While few believe the second-year starter will surpass the 5,097 yards and 50 touchdown passes that Patrick Mahomes had last season, there are many reasons to believe the Chiefs' quick-strike offense will be even more dynamic.
ST. JOSEPH, Mo. (AP) — Patrick Mahomes set just about every Kansas City Chiefs passing record last season and earned the league's MVP award along the way, in large part because of his ability to find targets deep downfield.
It made the Chiefs one of the most electrifying, entertaining offenses in football.
And it may have been merely a taste of what's to come.
While few believe the second-year starter will surpass the 5,097 yards and 50 touchdown passes that Mahomes had last season, there are many reasons to believe the Chiefs' quick-strike offense will be even more dynamic: the growth of their quarterback, the addition of speedy rookie wide receiver Mecole Hardman and the continued evolution of Tyreek Hill, Travis Kelce and Sammy Watkins.
Start with the mop-haired quarterback with the big arm.
Mahomes was an unknown quantity heading into last season, when he was given the reins of coach Andy Reid's complex offense following the offseason trade of Alex Smith. But he quickly proved that he was more than just a system quarterback from Texas Tech's air-raid factory, showing an uncanny ability to dissect defenses and make the proper read before unleashing one of the strongest arms in the NFL.
One year later, Mahomes has a full season of experience behind him. He has had time to look over game films, diagnosing and digesting how defenses began to counter him. He has poured himself into losing what he called "baby fat," and he spent hours over the summer fine-tuning his footwork.
"He knows it's a great challenge," Reid said. "You come out your second year, it's a huge challenge. These great defensive minds in the National Football League had an opportunity to study you and the offense for that matter. He's fired up about that and he's taking on that challenge."
One thing they probably learned is that safeties can never play deep enough.
The Chiefs had three pass plays of 70-plus yards, eight plays of 50-plus and an astounding 15 plays of at least 40 yards, which were distributed to five different targets. They had 52 pass plays of at least 25 yards, a full dozen more than the next-highest total of the high-flying Los Angeles Rams.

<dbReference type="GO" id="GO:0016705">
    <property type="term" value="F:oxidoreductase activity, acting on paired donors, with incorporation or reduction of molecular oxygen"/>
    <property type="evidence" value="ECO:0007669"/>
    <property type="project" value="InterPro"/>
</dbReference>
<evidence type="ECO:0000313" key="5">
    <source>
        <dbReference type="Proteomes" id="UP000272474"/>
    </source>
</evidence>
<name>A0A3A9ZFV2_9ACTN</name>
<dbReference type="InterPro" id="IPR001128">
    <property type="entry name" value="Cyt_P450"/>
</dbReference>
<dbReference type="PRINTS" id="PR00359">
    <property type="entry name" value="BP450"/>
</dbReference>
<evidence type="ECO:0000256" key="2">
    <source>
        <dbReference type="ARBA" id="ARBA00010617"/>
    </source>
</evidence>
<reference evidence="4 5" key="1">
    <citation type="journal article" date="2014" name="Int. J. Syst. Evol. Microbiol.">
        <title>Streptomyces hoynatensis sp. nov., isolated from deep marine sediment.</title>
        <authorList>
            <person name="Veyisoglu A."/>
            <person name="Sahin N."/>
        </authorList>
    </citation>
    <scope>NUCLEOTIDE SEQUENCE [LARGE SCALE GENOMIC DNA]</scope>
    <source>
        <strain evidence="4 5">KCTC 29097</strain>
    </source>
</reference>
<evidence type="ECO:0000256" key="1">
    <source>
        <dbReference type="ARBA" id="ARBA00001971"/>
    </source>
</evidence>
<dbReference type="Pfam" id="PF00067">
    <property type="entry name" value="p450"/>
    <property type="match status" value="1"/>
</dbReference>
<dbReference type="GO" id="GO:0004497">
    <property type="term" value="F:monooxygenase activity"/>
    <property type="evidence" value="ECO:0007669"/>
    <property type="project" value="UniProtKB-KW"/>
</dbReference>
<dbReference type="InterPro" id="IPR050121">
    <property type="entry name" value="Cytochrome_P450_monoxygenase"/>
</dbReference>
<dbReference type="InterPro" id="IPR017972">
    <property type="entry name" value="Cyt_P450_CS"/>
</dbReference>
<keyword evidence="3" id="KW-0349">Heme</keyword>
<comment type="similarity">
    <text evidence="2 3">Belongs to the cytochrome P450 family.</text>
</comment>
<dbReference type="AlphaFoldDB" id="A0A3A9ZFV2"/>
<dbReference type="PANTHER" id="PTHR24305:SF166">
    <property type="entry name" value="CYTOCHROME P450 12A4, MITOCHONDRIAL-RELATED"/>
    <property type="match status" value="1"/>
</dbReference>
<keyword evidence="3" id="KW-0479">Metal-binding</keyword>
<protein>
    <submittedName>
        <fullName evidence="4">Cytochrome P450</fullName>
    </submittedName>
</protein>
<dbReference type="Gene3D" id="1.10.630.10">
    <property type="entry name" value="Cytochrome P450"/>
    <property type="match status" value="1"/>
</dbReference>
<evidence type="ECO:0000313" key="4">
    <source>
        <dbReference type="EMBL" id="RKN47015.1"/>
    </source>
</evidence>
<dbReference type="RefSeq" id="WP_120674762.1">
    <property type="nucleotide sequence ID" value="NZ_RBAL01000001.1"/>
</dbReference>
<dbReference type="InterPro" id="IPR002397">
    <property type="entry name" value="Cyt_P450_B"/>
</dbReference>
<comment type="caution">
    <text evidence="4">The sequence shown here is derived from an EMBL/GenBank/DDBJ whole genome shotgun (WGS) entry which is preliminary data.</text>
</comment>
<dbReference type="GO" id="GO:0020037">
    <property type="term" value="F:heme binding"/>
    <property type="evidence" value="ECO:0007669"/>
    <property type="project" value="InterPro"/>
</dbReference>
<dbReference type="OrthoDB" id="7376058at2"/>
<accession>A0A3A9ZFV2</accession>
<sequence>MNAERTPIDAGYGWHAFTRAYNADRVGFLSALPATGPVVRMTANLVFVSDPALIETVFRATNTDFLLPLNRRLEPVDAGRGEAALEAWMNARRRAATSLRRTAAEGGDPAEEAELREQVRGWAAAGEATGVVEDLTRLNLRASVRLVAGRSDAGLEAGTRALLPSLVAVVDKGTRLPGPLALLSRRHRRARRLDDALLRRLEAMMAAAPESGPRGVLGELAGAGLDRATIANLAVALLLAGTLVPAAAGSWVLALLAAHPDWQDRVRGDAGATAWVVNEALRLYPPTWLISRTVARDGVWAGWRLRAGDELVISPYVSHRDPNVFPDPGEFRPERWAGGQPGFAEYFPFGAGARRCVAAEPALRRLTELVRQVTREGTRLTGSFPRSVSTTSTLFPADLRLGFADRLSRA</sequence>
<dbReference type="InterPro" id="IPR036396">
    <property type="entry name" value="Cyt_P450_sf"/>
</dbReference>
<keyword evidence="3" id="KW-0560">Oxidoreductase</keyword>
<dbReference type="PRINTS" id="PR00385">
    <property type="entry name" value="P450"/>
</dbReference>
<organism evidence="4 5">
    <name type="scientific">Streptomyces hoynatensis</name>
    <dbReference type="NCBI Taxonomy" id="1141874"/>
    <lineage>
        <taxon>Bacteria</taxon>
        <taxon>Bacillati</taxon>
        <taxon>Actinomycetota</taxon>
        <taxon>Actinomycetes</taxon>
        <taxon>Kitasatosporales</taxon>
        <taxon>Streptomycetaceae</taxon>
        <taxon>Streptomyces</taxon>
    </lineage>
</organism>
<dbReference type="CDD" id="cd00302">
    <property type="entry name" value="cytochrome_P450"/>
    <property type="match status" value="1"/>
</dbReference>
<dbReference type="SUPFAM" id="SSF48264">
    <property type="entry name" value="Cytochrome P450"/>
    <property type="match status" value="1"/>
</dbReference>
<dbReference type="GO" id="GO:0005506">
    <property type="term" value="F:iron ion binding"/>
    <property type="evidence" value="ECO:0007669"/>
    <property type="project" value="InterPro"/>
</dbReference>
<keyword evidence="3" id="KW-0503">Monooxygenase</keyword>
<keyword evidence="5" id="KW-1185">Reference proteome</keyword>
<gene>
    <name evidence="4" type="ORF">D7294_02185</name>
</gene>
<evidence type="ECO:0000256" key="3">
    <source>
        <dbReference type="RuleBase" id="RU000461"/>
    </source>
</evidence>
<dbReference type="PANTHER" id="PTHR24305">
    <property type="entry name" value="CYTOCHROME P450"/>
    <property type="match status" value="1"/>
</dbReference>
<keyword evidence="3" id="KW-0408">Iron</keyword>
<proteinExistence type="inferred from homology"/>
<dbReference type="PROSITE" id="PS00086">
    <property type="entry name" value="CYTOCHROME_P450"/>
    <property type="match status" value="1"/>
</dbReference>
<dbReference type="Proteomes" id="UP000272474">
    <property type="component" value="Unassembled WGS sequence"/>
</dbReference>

Seventy-six pass plays went for at least 20 yards, more than twice as many as three other teams.
"As a competitor, I'm going out there and trying to be the best quarterback I can be," Mahomes said. "With the people around me, I think it is not about me trying to take a next step, it is about me just going within the offense and leaning on my teammates and letting them rise up with me."
So, what about those teammates?
The Chiefs drafted Hardman in the second round when they were still uncertain whether Hill would be available this season. The two have remarkably similar skills, led by their ability to blaze downfield — Hardman ran the 40-yard dash at the NFL combine in 4.33 seconds, second among all prospects.
Hill, who has been out of practice with a bruised quad, continues to evolve into a complete wide receiver rather than a simple speedster. The two-time All-Pro set a club record with 1,479 yards receiving last season, a good chunk of it coming on his four catches of 50-plus yards.
Kelce had a clean-up procedure on his ankle in the offseason, which could make one of the NFL's best tight ends even more dangerous after the catch. He briefly set the NFL record for yards receiving at his position last season, only for the 49ers' George Kittle to break it the same day.
Then there is Watkins, who is having perhaps the best offseason of his career. Offensive coordinator Eric Bieniemy has raved about Watkins' ability to get out of breaks faster, and the former first-round pick has managed to stay healthy after yet another season dragged down by injuries.
"I think all these guys have a chance to go out there and play," he said. "It's competitive."
Bieniemy passed the credit for that to general manager Brett Veach, who has quickly and efficiently compiled one of the best collections of skill players in the NFL.
"Let's give credit where credit is due," Bieniemy said with a wide grin. "They've done a hell of a job for us supplying quite a few guys that can do some things."
NOTES: Tremon Smith moved from CB to RB on Wednesday as the Chiefs seek to utilize his speed on offense. Smith hasn't played that side of the ball since he was a high school QB. ... Hill could return to practice Friday, Reid said. The Chiefs are off Thursday. Hill watched the workout, which moved indoors when a storm rolled through, with a compression sleeve on his right leg.